She could not utter enough good words about how great her little cousin was and would be.
Mary might have responded—“Why yes, yes I am. Now that you mention it, I’m a pretty big deal.” She is. Elizabeth speaks truth.
She doesn’t. The first word our of her mouth is “magnify.” Magnify whom? God.
Her first words cry out—Elizabeth—I want to make God bigger! Let’s not talk about me—let’s talk about what an amazing God we share! Mary wants nothing of the temptation to magnify herself, and it must have been real given all the adulation she receives before even stepping foot in the door. Her deepest desire is to make God bigger—that’s what magnification does, right? It enlarges our view of one important thing. Magnification focuses us, allowing us to see something in its most important, valuable detail.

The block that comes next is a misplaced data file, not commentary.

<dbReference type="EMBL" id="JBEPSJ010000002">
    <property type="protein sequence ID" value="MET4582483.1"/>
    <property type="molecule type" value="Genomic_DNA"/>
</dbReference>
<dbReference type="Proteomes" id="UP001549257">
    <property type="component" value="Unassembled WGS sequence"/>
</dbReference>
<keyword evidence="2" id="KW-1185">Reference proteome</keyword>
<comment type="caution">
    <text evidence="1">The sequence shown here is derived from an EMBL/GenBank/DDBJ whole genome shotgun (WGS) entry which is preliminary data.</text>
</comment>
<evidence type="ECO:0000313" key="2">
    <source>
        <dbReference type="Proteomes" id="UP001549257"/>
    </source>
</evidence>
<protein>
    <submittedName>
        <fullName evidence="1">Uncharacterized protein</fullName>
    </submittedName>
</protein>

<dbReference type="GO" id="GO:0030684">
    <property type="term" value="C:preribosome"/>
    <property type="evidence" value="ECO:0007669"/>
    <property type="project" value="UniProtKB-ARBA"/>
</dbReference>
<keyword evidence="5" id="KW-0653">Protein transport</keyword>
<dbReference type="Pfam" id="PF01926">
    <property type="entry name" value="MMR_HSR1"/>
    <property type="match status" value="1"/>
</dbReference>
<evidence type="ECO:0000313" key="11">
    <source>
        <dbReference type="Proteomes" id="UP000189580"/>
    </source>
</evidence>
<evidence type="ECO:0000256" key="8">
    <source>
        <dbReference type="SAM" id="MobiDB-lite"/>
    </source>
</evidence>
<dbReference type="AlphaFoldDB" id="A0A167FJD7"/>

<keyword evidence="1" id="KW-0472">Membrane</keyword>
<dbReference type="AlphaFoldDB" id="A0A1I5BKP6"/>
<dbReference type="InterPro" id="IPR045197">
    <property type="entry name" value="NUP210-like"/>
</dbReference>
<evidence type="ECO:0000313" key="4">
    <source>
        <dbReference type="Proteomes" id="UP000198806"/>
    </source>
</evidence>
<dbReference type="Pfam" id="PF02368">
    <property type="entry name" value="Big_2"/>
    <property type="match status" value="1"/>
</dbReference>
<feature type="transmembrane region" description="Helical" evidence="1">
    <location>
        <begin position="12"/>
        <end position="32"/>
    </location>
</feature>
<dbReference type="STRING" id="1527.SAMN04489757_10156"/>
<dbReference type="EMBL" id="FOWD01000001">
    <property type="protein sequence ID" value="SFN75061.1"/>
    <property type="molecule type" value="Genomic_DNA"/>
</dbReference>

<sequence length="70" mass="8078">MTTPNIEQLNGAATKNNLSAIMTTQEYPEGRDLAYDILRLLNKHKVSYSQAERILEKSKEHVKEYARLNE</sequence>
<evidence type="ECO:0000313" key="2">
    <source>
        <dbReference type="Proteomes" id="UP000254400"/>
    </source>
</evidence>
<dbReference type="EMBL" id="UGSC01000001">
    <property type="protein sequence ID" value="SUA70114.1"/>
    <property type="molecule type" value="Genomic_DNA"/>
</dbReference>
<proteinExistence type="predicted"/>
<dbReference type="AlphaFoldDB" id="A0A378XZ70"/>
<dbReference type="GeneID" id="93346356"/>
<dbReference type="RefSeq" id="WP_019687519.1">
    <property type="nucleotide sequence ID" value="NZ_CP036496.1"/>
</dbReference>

Cousin Beth, I want to enlarge everyone’s view of God.
And she does.
Mary’s first impulse is echoed later by the baby in Elizabeth’s own womb. Years afterward, her son, John, replies similarly to those who ask him—aren’t you just a tad jealous of you cousin Jesus’ success?
Nope. “He must become greater and greater, and I must become less and less.” (John 3.30)
Mary and John are on to something.
The world is desperate for humble people. On a recent twitter thread asking about leadership qualities, one person wrote, “Honestly, I only look for humility now. It’s the number one requirement for me.” Why? I suspect because we’re so, so tired of the opposite.
Our world feels so crowded with people whose goal is to stick their heads up the highest. Take a picture of me. Hire me. Choose me. Like my tweet. Buy my book. Love me.